TOMORROW’S WORLD: AN EXPERT’S VIEW - Futuristic subject settling for today’s back yard? Tim Forrest fails to be inspired

Glossy, informative, a compulsive flow of content - and this is just the media pack. The front cover looks good, too, pressing all the usual visual-interest buttons.

Glossy, informative, a compulsive flow of content - and this is

just the media pack. The front cover looks good, too, pressing all the

usual visual-interest buttons.



Tomorrow’s World is big, thick and luxuriant (and will need to be at

pounds 2.75 a copy), so the perceived value should be high. Each article

ends with a Web address, which hints at the readership base. However,

having read several pieces and duly noted them down, I began to wonder

why this pub-lication does not seek to exist solely as an online

entity.



The range of subjects is impressive and thought has gone into mixing

in-depth features, news and sound-bites with ’our expert panel’

pieces.



However, depth is a relative term in magazine land, which leads me to

query who Tomorrow’s World is aimed at.



Those wanting academic coverage will probably read New Scientist, while

others will pick up scientific news in the national press. If, however,

you get off on all the latest gadgets, then I suspect you are already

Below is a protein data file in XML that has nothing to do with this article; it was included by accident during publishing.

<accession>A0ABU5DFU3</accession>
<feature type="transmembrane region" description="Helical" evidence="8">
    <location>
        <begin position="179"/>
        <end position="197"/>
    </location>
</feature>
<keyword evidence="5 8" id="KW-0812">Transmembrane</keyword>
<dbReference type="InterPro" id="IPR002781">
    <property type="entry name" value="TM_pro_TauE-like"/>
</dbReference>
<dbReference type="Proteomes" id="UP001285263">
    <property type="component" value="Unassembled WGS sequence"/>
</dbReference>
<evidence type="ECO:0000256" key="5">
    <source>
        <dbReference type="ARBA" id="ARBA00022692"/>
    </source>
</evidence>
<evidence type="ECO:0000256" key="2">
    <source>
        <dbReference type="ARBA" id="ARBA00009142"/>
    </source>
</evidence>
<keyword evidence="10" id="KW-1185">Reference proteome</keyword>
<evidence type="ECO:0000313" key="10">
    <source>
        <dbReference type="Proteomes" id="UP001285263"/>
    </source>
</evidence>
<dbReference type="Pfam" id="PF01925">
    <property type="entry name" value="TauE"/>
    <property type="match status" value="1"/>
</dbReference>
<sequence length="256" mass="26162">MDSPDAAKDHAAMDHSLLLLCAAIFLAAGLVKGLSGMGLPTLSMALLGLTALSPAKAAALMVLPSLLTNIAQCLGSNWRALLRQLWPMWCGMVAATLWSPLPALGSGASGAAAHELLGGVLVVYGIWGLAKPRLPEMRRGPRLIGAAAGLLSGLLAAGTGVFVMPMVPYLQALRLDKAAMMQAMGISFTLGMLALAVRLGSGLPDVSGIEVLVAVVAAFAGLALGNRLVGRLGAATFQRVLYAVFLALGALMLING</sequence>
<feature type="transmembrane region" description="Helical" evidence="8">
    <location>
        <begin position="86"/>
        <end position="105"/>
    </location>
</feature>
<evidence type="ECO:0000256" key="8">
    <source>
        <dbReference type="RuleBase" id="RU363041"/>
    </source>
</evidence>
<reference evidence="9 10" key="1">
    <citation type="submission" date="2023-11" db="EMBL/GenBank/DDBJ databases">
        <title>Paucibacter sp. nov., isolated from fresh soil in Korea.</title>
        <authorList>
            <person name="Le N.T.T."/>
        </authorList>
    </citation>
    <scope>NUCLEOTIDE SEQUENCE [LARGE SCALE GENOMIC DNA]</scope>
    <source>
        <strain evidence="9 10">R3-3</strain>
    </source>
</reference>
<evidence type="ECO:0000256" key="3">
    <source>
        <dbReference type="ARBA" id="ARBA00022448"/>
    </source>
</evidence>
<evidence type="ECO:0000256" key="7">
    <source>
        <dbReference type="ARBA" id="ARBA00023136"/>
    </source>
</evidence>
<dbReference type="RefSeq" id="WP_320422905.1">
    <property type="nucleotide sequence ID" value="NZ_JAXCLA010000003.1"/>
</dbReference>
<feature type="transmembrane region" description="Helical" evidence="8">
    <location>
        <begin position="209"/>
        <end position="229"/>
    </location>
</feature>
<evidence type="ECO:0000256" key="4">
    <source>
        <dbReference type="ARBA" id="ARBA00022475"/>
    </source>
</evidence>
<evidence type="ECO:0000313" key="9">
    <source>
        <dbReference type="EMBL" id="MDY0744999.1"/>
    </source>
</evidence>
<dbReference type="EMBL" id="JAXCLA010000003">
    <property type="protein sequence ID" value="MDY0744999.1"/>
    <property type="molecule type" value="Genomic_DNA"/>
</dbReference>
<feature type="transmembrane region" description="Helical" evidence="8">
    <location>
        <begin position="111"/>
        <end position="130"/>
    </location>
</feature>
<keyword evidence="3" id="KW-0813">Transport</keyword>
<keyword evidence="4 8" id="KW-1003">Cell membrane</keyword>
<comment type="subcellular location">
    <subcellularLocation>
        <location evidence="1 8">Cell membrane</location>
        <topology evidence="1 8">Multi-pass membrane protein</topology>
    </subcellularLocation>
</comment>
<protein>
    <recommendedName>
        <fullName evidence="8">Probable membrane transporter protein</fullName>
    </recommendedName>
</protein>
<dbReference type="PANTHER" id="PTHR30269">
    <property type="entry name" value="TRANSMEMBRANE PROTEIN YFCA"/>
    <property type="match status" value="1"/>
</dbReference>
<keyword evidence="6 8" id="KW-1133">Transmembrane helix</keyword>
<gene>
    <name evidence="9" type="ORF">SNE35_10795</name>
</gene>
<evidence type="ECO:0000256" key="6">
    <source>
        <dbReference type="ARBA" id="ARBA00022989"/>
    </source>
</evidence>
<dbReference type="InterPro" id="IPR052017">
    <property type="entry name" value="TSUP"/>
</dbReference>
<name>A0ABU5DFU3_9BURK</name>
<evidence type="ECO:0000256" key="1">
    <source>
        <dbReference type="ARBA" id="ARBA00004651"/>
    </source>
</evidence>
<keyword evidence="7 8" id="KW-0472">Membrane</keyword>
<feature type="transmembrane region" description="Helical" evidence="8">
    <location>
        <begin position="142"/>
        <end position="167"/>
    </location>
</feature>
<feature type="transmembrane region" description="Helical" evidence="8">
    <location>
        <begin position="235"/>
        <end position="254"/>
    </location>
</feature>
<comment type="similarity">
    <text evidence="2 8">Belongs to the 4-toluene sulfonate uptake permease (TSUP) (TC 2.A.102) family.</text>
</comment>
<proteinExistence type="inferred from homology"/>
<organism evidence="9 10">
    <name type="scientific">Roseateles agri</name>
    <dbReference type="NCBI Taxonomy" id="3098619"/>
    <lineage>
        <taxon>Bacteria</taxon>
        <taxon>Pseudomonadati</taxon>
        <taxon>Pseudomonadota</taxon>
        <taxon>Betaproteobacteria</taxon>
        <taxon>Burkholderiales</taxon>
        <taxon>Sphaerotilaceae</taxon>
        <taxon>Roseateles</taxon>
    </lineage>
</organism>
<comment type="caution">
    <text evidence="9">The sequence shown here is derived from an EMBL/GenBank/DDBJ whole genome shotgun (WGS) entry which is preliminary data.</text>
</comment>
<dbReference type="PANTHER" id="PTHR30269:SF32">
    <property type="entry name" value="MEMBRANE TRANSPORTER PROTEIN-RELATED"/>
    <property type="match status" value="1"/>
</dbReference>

reading Stuff or T3. But even those who watch the Tomorrow’s World

programme will not necessarily read this magazine.



The media pack maintains that the core readership will be ABC1 men with

families aged 25-44.



I can see the parent buying it, but I fear it will be their off-spring

who are ’expected’ to read it.



The most natural uptake would appear to be from sci-fi buffs and school

kids.



Given the potential of Tomorrow’s World for brand extensions through

technology exhibitions, school curriculum aids and online ventures, I

begin to wonder if this static publication isn’t a case of Tomorrow’s

World settling for today’s back yard.



I made it through the first third of the launch issue and then started

skimming; sliding at such a rate as to arrive several pages into a copy

of Punch before I could admit the diversion.



Having said all this, and given the success of BBC publications like Top

Gear and Good Food, it still makes perfect sense for the BBC to launch a

magazine on the back of an established television programme. In

comparison to its BBC stable mates, Tomorrow’s World’s circulation

targets are modest but without on-going support from the Tomorrow’s

World programme, this title is going to struggle



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